‘Leadership must be open, responsive to ideas’

“Leadership must be open and responsive to ideas, not just that (only) one has the authority to take all decisions. Even God cannot take decisions on his own,” said Technocrat Sam Pitroda,

By: Express News Service | Ahmedabad | Published:October 18, 2017 5:15 am
Sam Pitroda, Pitroda open to ideas, Sam Pitroda on leadership, technocrat sam pitroda, indian express news Sam Pitroda (File)

Technocrat Sam Pitroda, who is credited as the father of India’s telecom revolution, Wednesday called for “collective leadership, coexistence and respect for differences”. “Leadership must be open and responsive to ideas, not just that (only) one has the authority to take all decisions. Even God cannot take decisions on his own,” said Pitroda while delivering the Ahmedabad Management Association Diamond Jubilee Lecture on ‘Technology for Social Change and Development’ here on Wednesday. He said that collective leadership, coexistence and respect for differences had helped India achieve Independence and that Gandhian principles of honesty and simplicity are still relevant.

“If everyone becomes alike, it will be very boring…there should be diversity and people should go out and mingle with different people. Today eight billion people across the world have direct access to each other round the clock through smart phones,” he said, describing how technology has brought about a social change. “Smartphones have the ability to democratise information and knowledge, which can do away with concrete buildings of universities. Phone can double up as your teacher. It is here you become multi-functional and have a multiple identity. World is not about me but about us,” he said.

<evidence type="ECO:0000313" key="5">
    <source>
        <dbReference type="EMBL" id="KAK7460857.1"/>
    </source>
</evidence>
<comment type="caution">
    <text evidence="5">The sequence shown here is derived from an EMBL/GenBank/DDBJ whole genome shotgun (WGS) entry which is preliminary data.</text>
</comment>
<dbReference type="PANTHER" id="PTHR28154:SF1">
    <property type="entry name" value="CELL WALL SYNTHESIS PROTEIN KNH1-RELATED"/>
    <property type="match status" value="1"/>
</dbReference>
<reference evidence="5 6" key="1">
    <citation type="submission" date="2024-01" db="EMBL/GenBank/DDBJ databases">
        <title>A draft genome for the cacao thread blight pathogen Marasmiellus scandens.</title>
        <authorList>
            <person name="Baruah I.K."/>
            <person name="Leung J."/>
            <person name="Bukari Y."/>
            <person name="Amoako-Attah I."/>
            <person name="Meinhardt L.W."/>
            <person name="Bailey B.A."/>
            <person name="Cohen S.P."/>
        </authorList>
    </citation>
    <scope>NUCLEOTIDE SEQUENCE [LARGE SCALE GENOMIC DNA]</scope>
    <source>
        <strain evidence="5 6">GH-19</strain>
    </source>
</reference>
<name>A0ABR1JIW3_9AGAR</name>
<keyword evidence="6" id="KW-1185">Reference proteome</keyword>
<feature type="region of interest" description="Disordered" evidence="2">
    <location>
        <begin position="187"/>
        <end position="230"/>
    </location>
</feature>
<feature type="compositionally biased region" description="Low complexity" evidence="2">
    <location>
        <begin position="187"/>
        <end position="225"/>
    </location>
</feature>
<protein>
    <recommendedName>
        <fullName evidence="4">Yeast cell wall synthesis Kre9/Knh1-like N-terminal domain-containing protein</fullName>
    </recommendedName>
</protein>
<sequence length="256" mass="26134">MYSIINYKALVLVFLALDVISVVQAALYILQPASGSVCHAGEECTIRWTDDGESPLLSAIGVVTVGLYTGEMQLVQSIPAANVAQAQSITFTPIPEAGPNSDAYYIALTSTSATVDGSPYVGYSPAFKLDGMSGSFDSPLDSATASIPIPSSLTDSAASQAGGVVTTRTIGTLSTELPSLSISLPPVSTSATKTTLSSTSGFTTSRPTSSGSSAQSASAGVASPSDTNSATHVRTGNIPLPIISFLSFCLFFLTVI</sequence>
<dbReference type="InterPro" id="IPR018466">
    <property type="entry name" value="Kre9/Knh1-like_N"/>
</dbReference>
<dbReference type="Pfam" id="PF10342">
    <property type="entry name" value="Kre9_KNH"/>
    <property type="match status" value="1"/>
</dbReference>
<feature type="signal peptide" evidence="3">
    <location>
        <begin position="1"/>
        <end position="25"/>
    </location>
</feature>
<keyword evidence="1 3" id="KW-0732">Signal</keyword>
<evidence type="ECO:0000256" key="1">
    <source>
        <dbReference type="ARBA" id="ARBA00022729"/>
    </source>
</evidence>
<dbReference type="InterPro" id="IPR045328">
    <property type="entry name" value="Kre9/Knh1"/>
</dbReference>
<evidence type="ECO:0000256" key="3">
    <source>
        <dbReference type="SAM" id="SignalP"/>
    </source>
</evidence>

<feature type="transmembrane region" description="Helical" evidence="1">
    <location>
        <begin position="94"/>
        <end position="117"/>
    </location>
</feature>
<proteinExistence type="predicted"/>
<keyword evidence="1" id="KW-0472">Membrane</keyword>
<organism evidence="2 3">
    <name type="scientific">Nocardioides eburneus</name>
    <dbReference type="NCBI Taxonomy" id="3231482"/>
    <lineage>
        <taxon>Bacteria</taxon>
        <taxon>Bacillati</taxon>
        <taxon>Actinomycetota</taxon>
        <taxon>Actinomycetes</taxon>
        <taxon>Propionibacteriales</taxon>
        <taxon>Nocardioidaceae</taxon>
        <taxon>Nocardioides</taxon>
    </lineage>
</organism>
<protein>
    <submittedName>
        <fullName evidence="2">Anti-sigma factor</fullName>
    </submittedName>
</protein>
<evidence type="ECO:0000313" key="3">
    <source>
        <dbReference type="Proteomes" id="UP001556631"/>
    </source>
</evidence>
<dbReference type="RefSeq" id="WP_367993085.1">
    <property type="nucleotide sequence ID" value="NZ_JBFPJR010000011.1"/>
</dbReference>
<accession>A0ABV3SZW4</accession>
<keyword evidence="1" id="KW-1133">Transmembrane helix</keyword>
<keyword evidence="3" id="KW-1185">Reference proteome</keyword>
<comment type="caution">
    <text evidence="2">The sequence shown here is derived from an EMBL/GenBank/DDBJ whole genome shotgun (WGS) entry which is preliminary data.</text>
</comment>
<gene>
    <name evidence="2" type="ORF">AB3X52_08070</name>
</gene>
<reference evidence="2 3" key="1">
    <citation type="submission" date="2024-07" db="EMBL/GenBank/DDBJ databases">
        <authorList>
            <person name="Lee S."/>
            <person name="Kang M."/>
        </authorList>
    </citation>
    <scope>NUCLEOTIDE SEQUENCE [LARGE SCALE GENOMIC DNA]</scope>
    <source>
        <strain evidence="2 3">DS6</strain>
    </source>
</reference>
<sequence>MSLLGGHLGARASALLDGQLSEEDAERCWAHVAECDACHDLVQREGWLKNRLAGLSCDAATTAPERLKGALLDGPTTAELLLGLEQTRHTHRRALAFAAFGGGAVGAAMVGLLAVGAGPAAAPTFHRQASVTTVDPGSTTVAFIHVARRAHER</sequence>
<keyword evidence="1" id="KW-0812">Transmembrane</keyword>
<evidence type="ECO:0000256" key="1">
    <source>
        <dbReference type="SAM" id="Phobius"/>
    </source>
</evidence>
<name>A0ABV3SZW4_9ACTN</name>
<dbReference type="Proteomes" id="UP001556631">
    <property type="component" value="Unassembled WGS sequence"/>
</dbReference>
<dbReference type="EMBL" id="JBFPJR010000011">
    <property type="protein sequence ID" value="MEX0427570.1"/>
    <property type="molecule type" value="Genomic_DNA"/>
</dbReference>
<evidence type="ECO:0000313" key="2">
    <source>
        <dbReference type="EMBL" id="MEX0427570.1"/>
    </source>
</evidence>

He added Internet was a big revolution, which generated huge and powerful knowledge base. “All this happened in the last 50 years or so. At present, access to technology has become very fast, which is bringing a great social change and impacting development. But pioneers always had arrows on their backs,” he said, referring to teething troubles of the changes in technology.

Pitroda, who had left for the US in 1964, added as technology changed, things began to change fast. “Telecom revolution is just one example. Technology is all about change but people here (in India) don’t like change. They love (the) past, they are not interested in (the) future”, rued Pitroda who has over 100 patents to his credit. He went on to say that biosciences were more exciting than technology now with mind-boggling growth in areas like producing bald chicken, thus avoiding garbage or developing artificial limbs outside human body.

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